Ghislaine Maxwell Serves as Her Own Lawyer – Demands “Financial Support” From Epstein Estate After Lawyers Quit

Ghislaine Maxwell is still pursuing her lawsuit against the estate of Jeffrey Epstein despite her attorneys withdrawing from the case back in August 2022.

The British-born, convicted felon, 61, attended a status conference for that case in the Virgin Islands on Friday, appearing virtually from the Federal Correctional Institution (FCI) Tallahassee.

Maxwell also served as her own lawyer for the proceedings, which lasted a total of four minutes. 

The conference began promptly at 10 a.m., with the court inquiring if Maxwell wished to proceed with her lawsuit against Epstein’s estate or squash it, according to the clerk’s notes obtained by Inside Edition Digital.

Maxwell expressed her desire to continue with the suit and then asked the court if there could be a 60-day stay in the proceedings as she attempts to hire a new lawyer.

She has been without representation since last year, when her lawyers withdrew from the case and filed a lawsuit in Colorado seeking $878,302.66 from the socialite-turned-sex-offender in unpaid legal bills.

By then, she had already been sentenced to 20 years in prison on federal charges after a much-publicized trial in the Southern District of New York.

The jury ultimately found Maxwell guilty on five of six counts:  sex trafficking of a minor, transporting a minor with the intent to engage in criminal sexual activity and three related counts of conspiracy.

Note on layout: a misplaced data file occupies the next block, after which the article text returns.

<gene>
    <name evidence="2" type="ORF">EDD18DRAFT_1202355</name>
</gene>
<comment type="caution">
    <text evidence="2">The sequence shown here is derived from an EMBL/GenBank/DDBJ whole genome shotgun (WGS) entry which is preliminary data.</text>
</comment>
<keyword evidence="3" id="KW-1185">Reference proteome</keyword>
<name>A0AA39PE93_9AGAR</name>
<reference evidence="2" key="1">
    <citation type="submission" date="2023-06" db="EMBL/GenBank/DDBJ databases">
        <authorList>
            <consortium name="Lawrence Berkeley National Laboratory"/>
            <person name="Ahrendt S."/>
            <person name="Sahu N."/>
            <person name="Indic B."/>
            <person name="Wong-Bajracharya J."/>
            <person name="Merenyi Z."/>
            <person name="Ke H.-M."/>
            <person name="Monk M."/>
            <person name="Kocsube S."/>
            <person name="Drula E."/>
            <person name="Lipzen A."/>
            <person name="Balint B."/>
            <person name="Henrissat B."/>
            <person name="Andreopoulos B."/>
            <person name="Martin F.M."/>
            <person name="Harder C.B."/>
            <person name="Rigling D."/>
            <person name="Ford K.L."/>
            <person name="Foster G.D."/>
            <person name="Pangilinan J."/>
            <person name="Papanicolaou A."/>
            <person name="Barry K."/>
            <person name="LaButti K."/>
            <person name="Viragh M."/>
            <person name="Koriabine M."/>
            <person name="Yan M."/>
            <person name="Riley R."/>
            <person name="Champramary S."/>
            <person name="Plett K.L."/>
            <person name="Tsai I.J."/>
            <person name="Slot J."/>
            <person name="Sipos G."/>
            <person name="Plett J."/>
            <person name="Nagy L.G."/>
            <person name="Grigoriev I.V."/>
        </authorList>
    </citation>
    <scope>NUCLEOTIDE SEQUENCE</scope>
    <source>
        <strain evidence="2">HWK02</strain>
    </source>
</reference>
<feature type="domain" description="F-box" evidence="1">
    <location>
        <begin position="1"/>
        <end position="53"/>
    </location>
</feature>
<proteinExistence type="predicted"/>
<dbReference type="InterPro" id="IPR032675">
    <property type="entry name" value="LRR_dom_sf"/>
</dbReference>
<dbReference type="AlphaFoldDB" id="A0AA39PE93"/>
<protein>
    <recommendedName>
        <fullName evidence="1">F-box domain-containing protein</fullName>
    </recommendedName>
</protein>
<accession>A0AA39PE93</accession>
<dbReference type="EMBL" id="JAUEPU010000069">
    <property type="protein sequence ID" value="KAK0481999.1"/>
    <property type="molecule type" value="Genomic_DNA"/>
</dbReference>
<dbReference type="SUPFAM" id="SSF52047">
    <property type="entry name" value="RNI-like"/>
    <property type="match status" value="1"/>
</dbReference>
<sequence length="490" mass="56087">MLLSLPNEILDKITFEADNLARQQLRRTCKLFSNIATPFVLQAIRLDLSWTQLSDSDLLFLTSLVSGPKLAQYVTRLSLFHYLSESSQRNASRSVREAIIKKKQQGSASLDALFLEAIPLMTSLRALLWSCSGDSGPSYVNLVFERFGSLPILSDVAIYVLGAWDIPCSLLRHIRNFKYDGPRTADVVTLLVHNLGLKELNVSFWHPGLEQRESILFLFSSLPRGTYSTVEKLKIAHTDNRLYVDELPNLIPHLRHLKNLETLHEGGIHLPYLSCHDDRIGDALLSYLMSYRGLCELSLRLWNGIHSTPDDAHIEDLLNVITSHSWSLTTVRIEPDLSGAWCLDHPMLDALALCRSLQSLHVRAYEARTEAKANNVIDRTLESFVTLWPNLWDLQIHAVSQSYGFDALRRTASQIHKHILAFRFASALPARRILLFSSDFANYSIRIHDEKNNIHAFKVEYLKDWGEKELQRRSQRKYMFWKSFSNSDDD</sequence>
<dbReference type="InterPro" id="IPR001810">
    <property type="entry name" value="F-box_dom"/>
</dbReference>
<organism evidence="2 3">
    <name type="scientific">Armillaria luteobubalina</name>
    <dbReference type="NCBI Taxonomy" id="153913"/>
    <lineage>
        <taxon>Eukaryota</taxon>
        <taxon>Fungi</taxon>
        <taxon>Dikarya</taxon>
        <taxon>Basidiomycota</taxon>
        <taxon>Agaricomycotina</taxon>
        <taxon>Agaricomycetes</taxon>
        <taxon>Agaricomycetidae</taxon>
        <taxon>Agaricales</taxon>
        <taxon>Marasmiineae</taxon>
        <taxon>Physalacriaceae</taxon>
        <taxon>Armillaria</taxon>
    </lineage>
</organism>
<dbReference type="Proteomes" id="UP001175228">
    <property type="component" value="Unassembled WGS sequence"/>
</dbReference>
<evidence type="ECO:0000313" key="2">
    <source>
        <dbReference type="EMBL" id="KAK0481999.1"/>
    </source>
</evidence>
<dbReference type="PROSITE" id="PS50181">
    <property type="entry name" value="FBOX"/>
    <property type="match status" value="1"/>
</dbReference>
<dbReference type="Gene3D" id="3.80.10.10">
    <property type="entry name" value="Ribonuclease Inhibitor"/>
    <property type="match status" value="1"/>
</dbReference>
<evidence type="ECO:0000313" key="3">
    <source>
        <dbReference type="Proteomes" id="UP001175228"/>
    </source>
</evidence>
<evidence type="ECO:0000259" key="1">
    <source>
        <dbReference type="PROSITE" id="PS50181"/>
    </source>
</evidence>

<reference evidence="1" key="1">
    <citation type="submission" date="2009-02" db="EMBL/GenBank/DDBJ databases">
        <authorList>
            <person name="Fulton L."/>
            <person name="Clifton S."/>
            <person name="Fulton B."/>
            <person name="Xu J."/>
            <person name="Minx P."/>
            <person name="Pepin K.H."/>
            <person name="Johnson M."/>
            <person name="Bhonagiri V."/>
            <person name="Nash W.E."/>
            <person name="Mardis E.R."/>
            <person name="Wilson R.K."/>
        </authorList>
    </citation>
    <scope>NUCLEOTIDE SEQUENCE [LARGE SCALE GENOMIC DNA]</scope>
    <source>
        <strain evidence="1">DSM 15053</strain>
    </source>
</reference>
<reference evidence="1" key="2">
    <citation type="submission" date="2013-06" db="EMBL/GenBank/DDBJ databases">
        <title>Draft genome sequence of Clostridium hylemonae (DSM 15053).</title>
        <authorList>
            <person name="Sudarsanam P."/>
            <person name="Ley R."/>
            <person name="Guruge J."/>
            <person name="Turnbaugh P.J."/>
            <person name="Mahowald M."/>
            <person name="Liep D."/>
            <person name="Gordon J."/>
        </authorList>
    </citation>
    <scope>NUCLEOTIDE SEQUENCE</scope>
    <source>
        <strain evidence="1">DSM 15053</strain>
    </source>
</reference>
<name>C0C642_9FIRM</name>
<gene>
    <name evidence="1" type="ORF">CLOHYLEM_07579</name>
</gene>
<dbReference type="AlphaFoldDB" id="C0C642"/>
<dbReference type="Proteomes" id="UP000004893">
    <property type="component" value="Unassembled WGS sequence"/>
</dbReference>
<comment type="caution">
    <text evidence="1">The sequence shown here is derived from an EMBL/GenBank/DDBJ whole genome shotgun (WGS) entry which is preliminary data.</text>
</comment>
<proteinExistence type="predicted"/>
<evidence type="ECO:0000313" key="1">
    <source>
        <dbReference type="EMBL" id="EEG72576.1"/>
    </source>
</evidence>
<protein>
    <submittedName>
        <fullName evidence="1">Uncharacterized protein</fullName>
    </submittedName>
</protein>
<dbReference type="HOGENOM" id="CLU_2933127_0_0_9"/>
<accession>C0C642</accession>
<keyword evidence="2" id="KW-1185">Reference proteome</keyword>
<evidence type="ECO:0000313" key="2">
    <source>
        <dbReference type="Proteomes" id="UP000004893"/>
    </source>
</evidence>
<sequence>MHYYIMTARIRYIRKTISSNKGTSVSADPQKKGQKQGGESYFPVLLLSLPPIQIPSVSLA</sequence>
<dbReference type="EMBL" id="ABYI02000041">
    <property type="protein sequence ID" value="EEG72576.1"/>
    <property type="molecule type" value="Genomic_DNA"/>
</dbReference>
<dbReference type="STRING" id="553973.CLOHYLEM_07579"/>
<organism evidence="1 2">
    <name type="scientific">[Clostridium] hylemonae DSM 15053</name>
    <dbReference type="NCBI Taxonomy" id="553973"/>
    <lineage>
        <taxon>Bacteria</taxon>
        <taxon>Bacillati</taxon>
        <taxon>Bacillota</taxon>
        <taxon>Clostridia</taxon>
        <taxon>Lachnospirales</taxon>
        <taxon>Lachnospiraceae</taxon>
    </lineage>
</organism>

Maxwell filed her lawsuit back in March 2020, saying in her complaint that the estate failed to provide her with funds despite the deceased pedophile promising to bankroll her for life.

At the time, Maxwell demanded that the estate cover all her legal and security costs now and moving forward.

“Maxwell receives regular threats to her life and safety, which have required her to hire personal security services and find safe accommodation,” reads the complaint.

That expense should now be significantly reduced given her new residence at an FCI.

The complaint claims that Maxwell worked for Epstein until 2004, but really started to transition out of the job three years prior.

When she did leave, Maxwell claims in her complaint that Epstein promised to provide for her moving forward, and alleged that he did just that when she was later sued by two of his victims, Sarah Ransome and Virginia Roberts. 

“In approximately 2004, Maxwell received a typewritten letter from Epstein with a handwritten note asking Maxwell to remain in Epstein’s employ and promising that no matter what Maxwell chose to do, Epstein would always support Maxwell financially,” reads the complaint.

In the filing, Maxwell states that these lawsuits began to pile up after Epstein’s 2007 plea deal in Palm Beach.

“Maxwell has incurred and will continue to incur significant legal fees, personal security costs, and other costs in connection with legal suits, proceedings and investigations relating to Epstein, his affiliated businesses, and his alleged victims,” states the complaint.

Maxwell writes that the impetus for all this was an invoice she sent the estate in November 2019 that got no response.

She also names the estate’s executors — Darren Indyke and Richard Kahn — as co-defendants in her filing. 

The estate and executors moved to have the case dismissed on the grounds that it was without merit soon after the complaint was filed in 2020.

Since then, the case has largely been stayed, and three years in the defense and prosecution have yet to even begin the discovery process according to court documents.                   

Original Article

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